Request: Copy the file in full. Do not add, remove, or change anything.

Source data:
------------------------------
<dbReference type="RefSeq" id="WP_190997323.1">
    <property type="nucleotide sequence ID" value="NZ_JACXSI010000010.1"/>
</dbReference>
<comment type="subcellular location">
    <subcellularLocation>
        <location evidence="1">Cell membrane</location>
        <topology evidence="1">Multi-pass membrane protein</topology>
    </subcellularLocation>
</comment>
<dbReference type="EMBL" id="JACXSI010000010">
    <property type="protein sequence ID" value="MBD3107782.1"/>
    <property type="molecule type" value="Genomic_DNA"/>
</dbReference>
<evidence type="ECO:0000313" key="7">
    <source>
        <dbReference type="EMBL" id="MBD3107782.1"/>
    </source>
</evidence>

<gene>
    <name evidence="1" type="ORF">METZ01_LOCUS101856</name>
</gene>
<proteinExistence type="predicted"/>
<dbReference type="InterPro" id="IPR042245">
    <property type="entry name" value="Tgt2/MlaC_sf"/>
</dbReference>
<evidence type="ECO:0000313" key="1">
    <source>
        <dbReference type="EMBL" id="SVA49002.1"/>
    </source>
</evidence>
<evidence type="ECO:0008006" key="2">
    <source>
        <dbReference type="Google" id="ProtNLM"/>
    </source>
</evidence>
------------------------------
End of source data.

<dbReference type="RefSeq" id="WP_190997323.1">
    <property type="nucleotide sequence ID" value="NZ_JACXSI010000010.1"/>
</dbReference>
<comment type="subcellular location">
    <subcellularLocation>
        <location evidence="1">Cell membrane</location>
        <topology evidence="1">Multi-pass membrane protein</topology>
    </subcellularLocation>
</comment>
<dbReference type="EMBL" id="JACXSI010000010">
    <property type="protein sequence ID" value="MBD3107782.1"/>
    <property type="molecule type" value="Genomic_DNA"/>
</dbReference>
<evidence type="ECO:0000313" key="7">
    <source>
        <dbReference type="EMBL" id="MBD3107782.1"/>
    </source>
</evidence>

<gene>
    <name evidence="1" type="ORF">METZ01_LOCUS101856</name>
</gene>
<proteinExistence type="predicted"/>
<dbReference type="InterPro" id="IPR042245">
    <property type="entry name" value="Tgt2/MlaC_sf"/>
</dbReference>
<evidence type="ECO:0000313" key="1">
    <source>
        <dbReference type="EMBL" id="SVA49002.1"/>
    </source>
</evidence>
<evidence type="ECO:0008006" key="2">
    <source>
        <dbReference type="Google" id="ProtNLM"/>
    </source>
</evidence>